A tip they gave us is, they shaded the teeth. When you've got teeth, it's all laid out flat. They shaded all the teeth and the tongue they made black, so that it looked like it was in a mouth. In some games you have really glowing teeth. It doesn't look right. They said, well if you shade the teeth – it's a simple thing when you think about it, you think, well, it's obvious, but so many games don't do it. We were like, this is amazing. We did it and it came out really well. The lip-synch and the facials with Gabriel are amazing.
Eurogamer: It's great you had that relationship, because I imagine some Japanese publishers would be more controlling with their beloved intellectual property.
Dave Cox: It's a trust issue. It's about respect. At the beginning there was scepticism and worry and mistrust. It took us a long time to get this project off the ground – well over a year of convincing people, bringing presentations and showing them the work we were doing.
People weren't convinced. At the beginning it was very frustrating. I remember coming back from the States after a presentation thinking, this isn't going to happen. But slowly and surely we carried on.
We did a playable level prototype – one of the levels in the middle of the game, actually. We brought it to Japan to a line-up meeting. Konami has line-up meets twice a year where all the development studios show what they've been working on. At that meeting everything changed. I'll never forget it. I came out of the meeting, Kojima-san was shaking my hand and talking to me about helping. And then it was, yeah, you guys have got the green light. This is go. Do it. It was a fantastic feeling. After so much hard work and tears and everything else it was brilliant.
Since that day it was relatively easy. Before that getting the project off the ground wasn't easy.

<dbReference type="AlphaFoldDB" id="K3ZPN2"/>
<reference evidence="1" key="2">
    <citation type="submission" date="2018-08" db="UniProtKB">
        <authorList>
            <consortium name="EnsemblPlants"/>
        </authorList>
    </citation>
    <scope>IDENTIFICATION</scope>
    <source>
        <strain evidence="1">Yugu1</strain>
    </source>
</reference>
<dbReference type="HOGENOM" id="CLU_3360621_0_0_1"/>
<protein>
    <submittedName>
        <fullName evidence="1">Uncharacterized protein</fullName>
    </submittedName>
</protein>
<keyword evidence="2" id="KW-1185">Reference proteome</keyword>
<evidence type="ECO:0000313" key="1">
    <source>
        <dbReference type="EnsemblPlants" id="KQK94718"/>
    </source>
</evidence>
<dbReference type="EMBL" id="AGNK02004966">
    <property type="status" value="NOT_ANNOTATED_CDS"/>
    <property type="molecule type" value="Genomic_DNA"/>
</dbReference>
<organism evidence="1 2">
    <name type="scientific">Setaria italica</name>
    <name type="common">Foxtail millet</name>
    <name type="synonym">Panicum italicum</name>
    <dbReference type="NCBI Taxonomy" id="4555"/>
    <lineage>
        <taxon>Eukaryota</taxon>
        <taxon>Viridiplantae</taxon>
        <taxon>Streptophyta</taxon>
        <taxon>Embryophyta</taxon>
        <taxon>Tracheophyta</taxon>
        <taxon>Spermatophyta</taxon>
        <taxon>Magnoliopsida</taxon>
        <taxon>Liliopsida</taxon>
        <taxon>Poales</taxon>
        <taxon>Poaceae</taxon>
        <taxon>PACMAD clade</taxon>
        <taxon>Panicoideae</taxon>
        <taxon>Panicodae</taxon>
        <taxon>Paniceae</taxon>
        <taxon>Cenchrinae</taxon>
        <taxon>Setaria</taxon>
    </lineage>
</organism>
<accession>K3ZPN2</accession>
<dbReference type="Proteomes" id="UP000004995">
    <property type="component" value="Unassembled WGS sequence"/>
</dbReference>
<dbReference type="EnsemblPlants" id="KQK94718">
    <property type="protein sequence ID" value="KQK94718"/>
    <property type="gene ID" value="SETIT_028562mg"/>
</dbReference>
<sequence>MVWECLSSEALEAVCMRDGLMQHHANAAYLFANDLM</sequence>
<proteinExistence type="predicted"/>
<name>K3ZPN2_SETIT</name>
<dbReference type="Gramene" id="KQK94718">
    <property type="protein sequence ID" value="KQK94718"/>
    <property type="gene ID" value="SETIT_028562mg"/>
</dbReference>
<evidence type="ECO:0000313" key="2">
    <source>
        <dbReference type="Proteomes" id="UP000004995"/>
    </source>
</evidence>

Eurogamer: Was it a cultural issue?
Dave Cox: It was a trust issue. It's Castlevania. It's a brand that's always been associated with Konami, especially in the old days when it was a very big title for Konami. There was worry about... One was the concept, because we wanted to take it in a more Western, darker, mature, gritty look and feel, bring it up to date with modern 3D. There was trepidation about it right from the get-go.
And also because it was a Spanish development studio. Japan wouldn't be in charge. To a certain extent, perhaps that's why Mr Kojima put his name to it, because it reassured everybody in Japan. Oh, if Kojima thinks it's great then fine.
Up to that point there was a lot of mistrust. Is it Castlevania? Isn't it Castlevania? Is this going to be homage to Castlevania? What's it going to be? We just carried on developing. We said, we're going to make the game, and if we have to change things here and there then fine, we'll do it. But we just wanted to get the game off the ground. It all fell into place.
Eurogamer: Was there a real danger that it might not have been released?
Dave Cox: Oh yeah. Oh yeah. Many times. Many, many times. In fact, there were a couple of times when it got stopped.